As indicated above, the next step in filing your Chapter 7 bankruptcy in Tennessee is to go to the courthouse to file your case. We highly recommend reaching out to the court clerk in advance (Eastern, Middle, Western) to make certain you are filing in the proper district and to confirm their open hours. It is also best to go yourself rather than send someone else in case there is a missing signature or quick correction to make. As soon as your case is time-stamped the protection of the automatic stay will go into effect, and creditors will not be able to harass or contact you directly.
Mail Documents to Your Trustee
When you file your Tennessee bankruptcy, or very soon after, you will be assigned a Chapter 7 trusteeto oversee your case. Your Chapter 7 trustee will require copies of specific documents in advance of your scheduled 341 hearing, or “Meeting of Creditors.” You should hear directly from your trustee with a specific list of documents they require at least seven (7) days before the hearing. This will most likely include documents required under Under Bankruptcy Rule 4002(b)(2): (1) evidence of current income such as your most recent payment advice;(2) unless the trustee or U.S. Trustee instructs otherwise, statements for each of your depository and investment accounts (including checking, savings, and money market accounts, mutual funds and brokerage accounts) for the time period that includes the date of the filing of the petition; and(3) documentation of the monthly expenses claimed by you. You will also likely need to provide your tax returns for the past two years (state and federal), any deeds for real property, mortgage statement and proof of insurance for same. It will also include any car title that your name appears on as well as proof of insurance.
Take Bankruptcy Course 2
The second credit counseling course is due to the court after the case has been filed, and prior to receiving your discharge. The certificate is due specifically within 60 days of your 341 hearing date, but it is best to complete it and get it out of the way earlier. It is helpful to aim to have it completed by your 341 hearing date, so that if you receive the certificate of completion directly from the agency, then you can file it with the courthouse clerk. Otherwise, you may need to file Local Form AOB423 for the Western District with information about the course you completed. Do not include this in documents you send to or give to your Chapter 7 trustee, the certificate needs to be time-stamped and included in your official court record pursuant to Tennessee bankruptcy laws.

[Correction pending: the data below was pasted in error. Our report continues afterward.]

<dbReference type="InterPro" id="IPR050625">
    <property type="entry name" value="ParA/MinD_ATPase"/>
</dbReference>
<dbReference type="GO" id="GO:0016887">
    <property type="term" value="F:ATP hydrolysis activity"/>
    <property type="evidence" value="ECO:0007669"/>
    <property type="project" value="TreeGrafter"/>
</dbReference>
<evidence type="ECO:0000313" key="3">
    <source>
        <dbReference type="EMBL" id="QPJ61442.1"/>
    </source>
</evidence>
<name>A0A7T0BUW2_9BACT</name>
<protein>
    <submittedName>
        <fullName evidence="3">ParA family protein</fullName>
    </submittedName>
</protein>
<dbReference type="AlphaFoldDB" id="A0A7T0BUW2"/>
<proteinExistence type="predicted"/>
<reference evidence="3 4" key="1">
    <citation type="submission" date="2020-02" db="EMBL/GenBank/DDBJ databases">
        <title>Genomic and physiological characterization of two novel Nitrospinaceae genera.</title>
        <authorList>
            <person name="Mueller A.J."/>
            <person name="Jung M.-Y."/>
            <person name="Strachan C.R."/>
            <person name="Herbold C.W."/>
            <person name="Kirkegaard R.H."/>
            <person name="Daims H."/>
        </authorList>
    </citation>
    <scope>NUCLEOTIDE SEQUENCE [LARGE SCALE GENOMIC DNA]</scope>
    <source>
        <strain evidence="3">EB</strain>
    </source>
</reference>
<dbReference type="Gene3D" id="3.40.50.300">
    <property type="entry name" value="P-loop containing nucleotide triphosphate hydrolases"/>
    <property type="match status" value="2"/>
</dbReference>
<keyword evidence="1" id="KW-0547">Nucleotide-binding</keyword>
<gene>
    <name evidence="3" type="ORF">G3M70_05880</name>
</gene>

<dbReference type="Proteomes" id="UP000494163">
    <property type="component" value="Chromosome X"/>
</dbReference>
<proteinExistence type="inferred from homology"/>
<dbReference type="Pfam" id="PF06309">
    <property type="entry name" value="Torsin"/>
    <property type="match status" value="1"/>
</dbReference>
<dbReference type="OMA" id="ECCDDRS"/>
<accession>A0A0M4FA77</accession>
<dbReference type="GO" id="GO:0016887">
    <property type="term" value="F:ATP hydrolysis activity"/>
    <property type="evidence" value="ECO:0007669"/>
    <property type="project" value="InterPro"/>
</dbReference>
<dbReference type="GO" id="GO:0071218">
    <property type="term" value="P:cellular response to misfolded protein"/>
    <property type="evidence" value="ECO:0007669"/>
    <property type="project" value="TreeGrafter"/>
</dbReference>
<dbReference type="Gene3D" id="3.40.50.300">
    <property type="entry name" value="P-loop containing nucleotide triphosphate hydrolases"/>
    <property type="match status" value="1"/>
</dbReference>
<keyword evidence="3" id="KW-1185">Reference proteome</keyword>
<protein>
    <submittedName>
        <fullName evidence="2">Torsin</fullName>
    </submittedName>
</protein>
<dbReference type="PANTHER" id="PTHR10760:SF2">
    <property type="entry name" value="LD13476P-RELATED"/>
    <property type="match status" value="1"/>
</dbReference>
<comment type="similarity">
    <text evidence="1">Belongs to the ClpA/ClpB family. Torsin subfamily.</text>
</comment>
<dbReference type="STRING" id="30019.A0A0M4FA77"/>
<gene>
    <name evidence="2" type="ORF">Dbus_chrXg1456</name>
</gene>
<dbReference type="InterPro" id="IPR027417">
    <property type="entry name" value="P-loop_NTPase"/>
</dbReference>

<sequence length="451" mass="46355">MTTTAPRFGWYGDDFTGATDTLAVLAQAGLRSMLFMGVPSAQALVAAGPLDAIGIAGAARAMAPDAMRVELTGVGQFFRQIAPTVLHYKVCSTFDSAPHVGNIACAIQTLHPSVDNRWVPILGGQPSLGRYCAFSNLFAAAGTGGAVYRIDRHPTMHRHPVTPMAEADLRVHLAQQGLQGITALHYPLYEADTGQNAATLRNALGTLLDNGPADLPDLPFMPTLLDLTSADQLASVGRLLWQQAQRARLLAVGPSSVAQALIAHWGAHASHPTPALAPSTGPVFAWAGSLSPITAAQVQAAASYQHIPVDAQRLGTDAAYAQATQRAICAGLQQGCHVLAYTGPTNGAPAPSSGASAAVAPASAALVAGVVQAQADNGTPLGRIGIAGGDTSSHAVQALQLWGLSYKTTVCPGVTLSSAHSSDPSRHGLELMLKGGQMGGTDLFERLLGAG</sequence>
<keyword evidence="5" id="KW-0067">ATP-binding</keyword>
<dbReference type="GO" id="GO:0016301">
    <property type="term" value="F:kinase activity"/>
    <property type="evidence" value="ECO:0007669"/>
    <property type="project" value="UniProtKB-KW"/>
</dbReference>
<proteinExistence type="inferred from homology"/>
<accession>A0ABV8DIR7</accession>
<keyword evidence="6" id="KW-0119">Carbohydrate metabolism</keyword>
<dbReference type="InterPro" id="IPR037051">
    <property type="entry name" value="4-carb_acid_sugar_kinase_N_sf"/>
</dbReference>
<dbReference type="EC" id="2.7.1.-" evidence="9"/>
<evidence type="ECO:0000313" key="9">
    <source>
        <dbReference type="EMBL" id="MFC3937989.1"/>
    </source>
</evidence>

Attend Your 341 Meeting
The next step in your Tennessee bankruptcy is to attend the 341 hearing, also called the “Meeting of Creditors.” This hearing will take place in front of your Chapter 7 trustee and is generally pretty quick, usually lasting between five and ten minutes. You can learn more about what to expect at this hearing in this 341 meeting preparation video. The hearing will be set between 20 and 40 days from your petition filing date. You should receive your notice about this hearing within 15 days of filing your Chapter 7 bankruptcy in Tennessee. If you do not receive the notice in that time period, you should reach out to the court clerk right away. At the meeting of creditors: Under Bankruptcy Rule 4002(b)(1), you must bring:(1) a driver’s license (or other picture identification issued by a governmental unit) or other personal identifying information that establishes your identity; and(2) evidence of your Social Security Number(s), or a written statement that such documentation does not exist. The trustee will ask questions based on your filing and the documents you provided in advance to establish that the information is true and accurate.
Dealing with Your Car
Many people filing bankruptcy have concerns about what will happen to their car when they file. Usually the best mechanism to protect personal property is through the use of exemptions, which allow you to protect equity in various items up to certain amounts. Tennessee bankruptcy exemptions, however, do not offer a specific vehicle exemption. This means that the only way to protect equity in a car is to include it in the Tennessee exemption § 26-2-103 for other personal property to the aggregate value of $10,000. You can determine the equity in your car by taking the fair market value by using either Kelley Blue Book or National Automobile Dealers Association (NADA) and then subtracting any lien amounts on the vehicle. If you are still making payments on the car you have three options: (1) Keep the car and continue making payments until it’s paid off;(2) Keep the car by paying it off in a lump-sum payment (this could be less than you owe); or (3) Return the car to the creditor and owe nothing more. If you can afford to keep the secured property and continue making payments, you will be asked to sign a reaffirmation agreement.
Tennessee Bankruptcy Means Test
When filing a Chapter 7 bankruptcy in Tennessee you need to prove that you are qualified to do so. You can show that you are qualified for a Chapter 7 based onthe Means Test. If your current monthly income is below a certain threshold or income cutoffs, you will qualify for a Chapter 7. Even if your income is higher than the cutoff you can still show that you qualify for a Chapter 7 by going through a more extensive review (or full Means Test.)
Data on Median income levels for Tennessee
Tennessee Median Income Standards for Means Test for Cases Filed On or After May 1, 2020
|Household Size||Monthly Income||Annual Income|
Data on Poverty levels for Tennessee
Tennessee Fee Waiver Eligibility for Cases Filed On or After May 1, 2020
Eligible for fee waiver when under 150% the poverty level.
|Household Size||State Poverty Level||Fee Waiver Limit (150% PL)|
Tennessee Bankruptcy Forms
Tennessee bankruptcy forms utilize a mix of the federal bankruptcy forms and local bankruptcy forms. Tennessee is divided into three federal court districts, the Eastern District, the Middle District and the Western District.↑ Back to top
Eastern District of Tennessee Requirements